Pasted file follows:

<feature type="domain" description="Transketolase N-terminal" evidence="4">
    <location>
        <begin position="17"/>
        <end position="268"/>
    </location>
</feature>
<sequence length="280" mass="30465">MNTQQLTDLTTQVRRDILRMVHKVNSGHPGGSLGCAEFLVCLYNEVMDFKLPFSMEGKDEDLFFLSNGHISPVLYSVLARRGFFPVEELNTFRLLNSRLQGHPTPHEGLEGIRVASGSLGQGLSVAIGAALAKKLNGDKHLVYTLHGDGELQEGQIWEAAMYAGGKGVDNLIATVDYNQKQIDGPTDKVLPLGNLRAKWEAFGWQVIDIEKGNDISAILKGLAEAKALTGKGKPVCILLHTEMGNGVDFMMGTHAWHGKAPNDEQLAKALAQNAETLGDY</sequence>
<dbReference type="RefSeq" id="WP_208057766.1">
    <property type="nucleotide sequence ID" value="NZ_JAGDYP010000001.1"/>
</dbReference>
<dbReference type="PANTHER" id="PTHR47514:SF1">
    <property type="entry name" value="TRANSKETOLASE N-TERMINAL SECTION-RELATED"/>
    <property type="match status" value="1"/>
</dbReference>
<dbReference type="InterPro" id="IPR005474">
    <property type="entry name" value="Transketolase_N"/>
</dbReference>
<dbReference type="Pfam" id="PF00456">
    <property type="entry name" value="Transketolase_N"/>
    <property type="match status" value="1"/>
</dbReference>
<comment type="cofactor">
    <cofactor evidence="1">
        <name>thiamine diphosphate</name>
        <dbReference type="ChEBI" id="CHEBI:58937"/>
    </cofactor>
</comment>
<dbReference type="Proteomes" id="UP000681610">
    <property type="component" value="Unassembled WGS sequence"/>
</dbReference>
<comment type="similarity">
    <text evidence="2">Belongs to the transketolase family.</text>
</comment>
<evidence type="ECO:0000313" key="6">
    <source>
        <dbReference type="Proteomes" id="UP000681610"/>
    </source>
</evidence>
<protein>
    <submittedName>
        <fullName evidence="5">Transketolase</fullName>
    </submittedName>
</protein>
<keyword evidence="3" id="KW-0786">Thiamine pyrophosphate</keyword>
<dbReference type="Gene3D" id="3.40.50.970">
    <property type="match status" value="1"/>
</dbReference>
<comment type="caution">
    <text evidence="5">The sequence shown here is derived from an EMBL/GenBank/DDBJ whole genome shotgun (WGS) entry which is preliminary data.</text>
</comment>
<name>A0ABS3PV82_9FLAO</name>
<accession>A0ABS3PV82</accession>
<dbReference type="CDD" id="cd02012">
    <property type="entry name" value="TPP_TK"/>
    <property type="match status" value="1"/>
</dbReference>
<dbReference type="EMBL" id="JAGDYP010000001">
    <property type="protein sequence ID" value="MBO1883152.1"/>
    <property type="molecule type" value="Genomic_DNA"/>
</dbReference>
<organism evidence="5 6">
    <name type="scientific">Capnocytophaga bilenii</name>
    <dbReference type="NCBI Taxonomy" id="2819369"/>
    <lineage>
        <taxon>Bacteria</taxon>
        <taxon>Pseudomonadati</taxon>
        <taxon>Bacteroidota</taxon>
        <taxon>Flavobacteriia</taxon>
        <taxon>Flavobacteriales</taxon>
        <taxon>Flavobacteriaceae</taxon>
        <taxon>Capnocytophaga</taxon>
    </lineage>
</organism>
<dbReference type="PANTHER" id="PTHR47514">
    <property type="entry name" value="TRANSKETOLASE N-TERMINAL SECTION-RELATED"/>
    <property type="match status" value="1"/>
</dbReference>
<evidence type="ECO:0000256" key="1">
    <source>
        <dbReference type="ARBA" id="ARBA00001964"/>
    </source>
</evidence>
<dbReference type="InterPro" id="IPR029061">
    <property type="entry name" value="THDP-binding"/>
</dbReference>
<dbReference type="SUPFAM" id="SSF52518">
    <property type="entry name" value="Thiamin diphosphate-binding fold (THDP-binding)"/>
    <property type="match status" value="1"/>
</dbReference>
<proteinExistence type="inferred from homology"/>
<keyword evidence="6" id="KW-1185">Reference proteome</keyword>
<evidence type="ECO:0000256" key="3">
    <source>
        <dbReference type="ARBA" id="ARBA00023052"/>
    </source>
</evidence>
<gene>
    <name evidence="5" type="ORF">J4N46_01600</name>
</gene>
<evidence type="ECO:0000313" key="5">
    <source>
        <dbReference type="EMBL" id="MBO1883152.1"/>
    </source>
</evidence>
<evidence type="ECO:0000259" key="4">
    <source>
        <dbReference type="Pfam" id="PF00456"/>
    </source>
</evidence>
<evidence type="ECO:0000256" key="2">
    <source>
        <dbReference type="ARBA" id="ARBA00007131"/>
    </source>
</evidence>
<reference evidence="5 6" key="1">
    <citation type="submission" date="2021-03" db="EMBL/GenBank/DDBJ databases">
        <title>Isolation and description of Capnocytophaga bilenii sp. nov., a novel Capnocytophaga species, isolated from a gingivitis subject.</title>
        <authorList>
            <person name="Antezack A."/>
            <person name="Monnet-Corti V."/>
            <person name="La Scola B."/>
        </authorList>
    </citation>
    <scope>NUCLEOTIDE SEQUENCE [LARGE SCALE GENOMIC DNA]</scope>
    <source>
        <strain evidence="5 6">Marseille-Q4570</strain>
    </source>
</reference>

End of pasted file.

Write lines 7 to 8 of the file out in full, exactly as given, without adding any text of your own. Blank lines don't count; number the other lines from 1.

<sequence length="280" mass="30465">MNTQQLTDLTTQVRRDILRMVHKVNSGHPGGSLGCAEFLVCLYNEVMDFKLPFSMEGKDEDLFFLSNGHISPVLYSVLARRGFFPVEELNTFRLLNSRLQGHPTPHEGLEGIRVASGSLGQGLSVAIGAALAKKLNGDKHLVYTLHGDGELQEGQIWEAAMYAGGKGVDNLIATVDYNQKQIDGPTDKVLPLGNLRAKWEAFGWQVIDIEKGNDISAILKGLAEAKALTGKGKPVCILLHTEMGNGVDFMMGTHAWHGKAPNDEQLAKALAQNAETLGDY</sequence>
<dbReference type="RefSeq" id="WP_208057766.1">